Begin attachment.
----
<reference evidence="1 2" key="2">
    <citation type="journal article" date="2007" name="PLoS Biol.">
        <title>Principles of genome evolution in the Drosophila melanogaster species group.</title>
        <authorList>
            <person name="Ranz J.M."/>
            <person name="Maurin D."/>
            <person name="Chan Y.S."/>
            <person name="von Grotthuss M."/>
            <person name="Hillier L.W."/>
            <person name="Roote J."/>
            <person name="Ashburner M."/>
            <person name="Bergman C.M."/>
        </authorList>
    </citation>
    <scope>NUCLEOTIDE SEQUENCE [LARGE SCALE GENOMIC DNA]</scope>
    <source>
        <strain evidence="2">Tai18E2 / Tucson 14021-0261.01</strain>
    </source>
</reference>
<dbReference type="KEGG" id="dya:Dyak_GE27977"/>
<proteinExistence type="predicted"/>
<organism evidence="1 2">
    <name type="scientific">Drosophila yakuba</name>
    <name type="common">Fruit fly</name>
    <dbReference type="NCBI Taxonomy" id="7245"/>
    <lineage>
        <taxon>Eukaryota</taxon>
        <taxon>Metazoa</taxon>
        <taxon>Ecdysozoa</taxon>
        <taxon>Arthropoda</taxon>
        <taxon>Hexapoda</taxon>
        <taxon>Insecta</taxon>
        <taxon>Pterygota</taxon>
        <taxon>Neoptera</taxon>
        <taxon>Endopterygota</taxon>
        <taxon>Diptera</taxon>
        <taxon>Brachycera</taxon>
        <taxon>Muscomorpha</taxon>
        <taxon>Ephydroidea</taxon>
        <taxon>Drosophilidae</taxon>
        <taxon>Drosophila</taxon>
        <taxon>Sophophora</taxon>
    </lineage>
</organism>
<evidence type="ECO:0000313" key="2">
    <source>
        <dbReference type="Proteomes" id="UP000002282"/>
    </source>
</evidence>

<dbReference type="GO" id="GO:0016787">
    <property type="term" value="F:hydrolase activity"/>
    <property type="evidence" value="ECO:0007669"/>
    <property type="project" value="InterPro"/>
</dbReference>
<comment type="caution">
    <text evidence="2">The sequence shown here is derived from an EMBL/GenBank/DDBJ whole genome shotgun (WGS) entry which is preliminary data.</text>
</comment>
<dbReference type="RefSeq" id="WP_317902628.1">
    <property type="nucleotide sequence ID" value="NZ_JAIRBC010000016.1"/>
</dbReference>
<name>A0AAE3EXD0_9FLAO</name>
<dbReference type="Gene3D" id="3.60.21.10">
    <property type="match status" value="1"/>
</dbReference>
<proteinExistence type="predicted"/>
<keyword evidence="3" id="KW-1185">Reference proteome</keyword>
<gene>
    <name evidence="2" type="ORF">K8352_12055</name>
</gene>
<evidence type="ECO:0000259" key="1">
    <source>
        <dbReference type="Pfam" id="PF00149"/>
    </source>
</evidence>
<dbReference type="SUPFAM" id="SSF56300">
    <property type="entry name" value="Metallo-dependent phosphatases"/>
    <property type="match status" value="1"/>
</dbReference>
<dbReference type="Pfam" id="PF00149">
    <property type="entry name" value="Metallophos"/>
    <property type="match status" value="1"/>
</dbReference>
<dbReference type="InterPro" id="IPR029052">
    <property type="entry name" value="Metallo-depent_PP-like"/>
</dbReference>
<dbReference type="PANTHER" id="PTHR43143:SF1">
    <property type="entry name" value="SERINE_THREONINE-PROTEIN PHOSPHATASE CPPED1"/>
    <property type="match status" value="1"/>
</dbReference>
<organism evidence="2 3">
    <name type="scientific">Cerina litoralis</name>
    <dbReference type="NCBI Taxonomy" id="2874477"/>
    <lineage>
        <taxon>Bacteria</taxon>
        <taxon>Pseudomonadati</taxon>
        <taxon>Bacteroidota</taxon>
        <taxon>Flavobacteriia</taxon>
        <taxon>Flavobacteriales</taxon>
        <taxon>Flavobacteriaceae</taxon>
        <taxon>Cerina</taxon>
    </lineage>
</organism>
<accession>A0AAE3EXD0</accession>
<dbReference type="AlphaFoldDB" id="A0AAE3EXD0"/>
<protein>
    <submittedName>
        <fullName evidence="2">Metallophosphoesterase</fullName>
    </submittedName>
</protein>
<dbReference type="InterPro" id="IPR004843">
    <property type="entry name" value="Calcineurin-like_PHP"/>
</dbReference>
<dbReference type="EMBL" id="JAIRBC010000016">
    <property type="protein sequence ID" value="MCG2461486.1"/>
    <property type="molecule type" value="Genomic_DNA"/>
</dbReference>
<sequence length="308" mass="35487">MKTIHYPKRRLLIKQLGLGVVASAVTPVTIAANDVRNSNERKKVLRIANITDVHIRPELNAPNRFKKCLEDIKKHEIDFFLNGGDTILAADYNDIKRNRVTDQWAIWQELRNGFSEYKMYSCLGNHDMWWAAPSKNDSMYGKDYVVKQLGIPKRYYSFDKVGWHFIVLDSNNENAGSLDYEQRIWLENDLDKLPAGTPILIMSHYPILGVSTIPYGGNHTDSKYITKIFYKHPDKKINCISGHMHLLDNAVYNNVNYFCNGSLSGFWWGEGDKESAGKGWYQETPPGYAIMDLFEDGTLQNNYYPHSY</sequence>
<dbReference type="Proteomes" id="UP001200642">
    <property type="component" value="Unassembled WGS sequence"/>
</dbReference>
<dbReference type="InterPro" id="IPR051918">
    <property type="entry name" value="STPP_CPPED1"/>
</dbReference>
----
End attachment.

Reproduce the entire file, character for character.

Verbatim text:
<reference evidence="1 2" key="2">
    <citation type="journal article" date="2007" name="PLoS Biol.">
        <title>Principles of genome evolution in the Drosophila melanogaster species group.</title>
        <authorList>
            <person name="Ranz J.M."/>
            <person name="Maurin D."/>
            <person name="Chan Y.S."/>
            <person name="von Grotthuss M."/>
            <person name="Hillier L.W."/>
            <person name="Roote J."/>
            <person name="Ashburner M."/>
            <person name="Bergman C.M."/>
        </authorList>
    </citation>
    <scope>NUCLEOTIDE SEQUENCE [LARGE SCALE GENOMIC DNA]</scope>
    <source>
        <strain evidence="2">Tai18E2 / Tucson 14021-0261.01</strain>
    </source>
</reference>
<dbReference type="KEGG" id="dya:Dyak_GE27977"/>
<proteinExistence type="predicted"/>
<organism evidence="1 2">
    <name type="scientific">Drosophila yakuba</name>
    <name type="common">Fruit fly</name>
    <dbReference type="NCBI Taxonomy" id="7245"/>
    <lineage>
        <taxon>Eukaryota</taxon>
        <taxon>Metazoa</taxon>
        <taxon>Ecdysozoa</taxon>
        <taxon>Arthropoda</taxon>
        <taxon>Hexapoda</taxon>
        <taxon>Insecta</taxon>
        <taxon>Pterygota</taxon>
        <taxon>Neoptera</taxon>
        <taxon>Endopterygota</taxon>
        <taxon>Diptera</taxon>
        <taxon>Brachycera</taxon>
        <taxon>Muscomorpha</taxon>
        <taxon>Ephydroidea</taxon>
        <taxon>Drosophilidae</taxon>
        <taxon>Drosophila</taxon>
        <taxon>Sophophora</taxon>
    </lineage>
</organism>
<evidence type="ECO:0000313" key="2">
    <source>
        <dbReference type="Proteomes" id="UP000002282"/>
    </source>
</evidence>

<dbReference type="GO" id="GO:0016787">
    <property type="term" value="F:hydrolase activity"/>
    <property type="evidence" value="ECO:0007669"/>
    <property type="project" value="InterPro"/>
</dbReference>
<comment type="caution">
    <text evidence="2">The sequence shown here is derived from an EMBL/GenBank/DDBJ whole genome shotgun (WGS) entry which is preliminary data.</text>
</comment>
<dbReference type="RefSeq" id="WP_317902628.1">
    <property type="nucleotide sequence ID" value="NZ_JAIRBC010000016.1"/>
</dbReference>
<name>A0AAE3EXD0_9FLAO</name>
<dbReference type="Gene3D" id="3.60.21.10">
    <property type="match status" value="1"/>
</dbReference>
<proteinExistence type="predicted"/>
<keyword evidence="3" id="KW-1185">Reference proteome</keyword>
<gene>
    <name evidence="2" type="ORF">K8352_12055</name>
</gene>
<evidence type="ECO:0000259" key="1">
    <source>
        <dbReference type="Pfam" id="PF00149"/>
    </source>
</evidence>
<dbReference type="SUPFAM" id="SSF56300">
    <property type="entry name" value="Metallo-dependent phosphatases"/>
    <property type="match status" value="1"/>
</dbReference>
<dbReference type="Pfam" id="PF00149">
    <property type="entry name" value="Metallophos"/>
    <property type="match status" value="1"/>
</dbReference>
<dbReference type="InterPro" id="IPR029052">
    <property type="entry name" value="Metallo-depent_PP-like"/>
</dbReference>
<dbReference type="PANTHER" id="PTHR43143:SF1">
    <property type="entry name" value="SERINE_THREONINE-PROTEIN PHOSPHATASE CPPED1"/>
    <property type="match status" value="1"/>
</dbReference>
<organism evidence="2 3">
    <name type="scientific">Cerina litoralis</name>
    <dbReference type="NCBI Taxonomy" id="2874477"/>
    <lineage>
        <taxon>Bacteria</taxon>
        <taxon>Pseudomonadati</taxon>
        <taxon>Bacteroidota</taxon>
        <taxon>Flavobacteriia</taxon>
        <taxon>Flavobacteriales</taxon>
        <taxon>Flavobacteriaceae</taxon>
        <taxon>Cerina</taxon>
    </lineage>
</organism>
<accession>A0AAE3EXD0</accession>
<dbReference type="AlphaFoldDB" id="A0AAE3EXD0"/>
<protein>
    <submittedName>
        <fullName evidence="2">Metallophosphoesterase</fullName>
    </submittedName>
</protein>
<dbReference type="InterPro" id="IPR004843">
    <property type="entry name" value="Calcineurin-like_PHP"/>
</dbReference>
<dbReference type="EMBL" id="JAIRBC010000016">
    <property type="protein sequence ID" value="MCG2461486.1"/>
    <property type="molecule type" value="Genomic_DNA"/>
</dbReference>
<sequence length="308" mass="35487">MKTIHYPKRRLLIKQLGLGVVASAVTPVTIAANDVRNSNERKKVLRIANITDVHIRPELNAPNRFKKCLEDIKKHEIDFFLNGGDTILAADYNDIKRNRVTDQWAIWQELRNGFSEYKMYSCLGNHDMWWAAPSKNDSMYGKDYVVKQLGIPKRYYSFDKVGWHFIVLDSNNENAGSLDYEQRIWLENDLDKLPAGTPILIMSHYPILGVSTIPYGGNHTDSKYITKIFYKHPDKKINCISGHMHLLDNAVYNNVNYFCNGSLSGFWWGEGDKESAGKGWYQETPPGYAIMDLFEDGTLQNNYYPHSY</sequence>
<dbReference type="Proteomes" id="UP001200642">
    <property type="component" value="Unassembled WGS sequence"/>
</dbReference>
<dbReference type="InterPro" id="IPR051918">
    <property type="entry name" value="STPP_CPPED1"/>
</dbReference>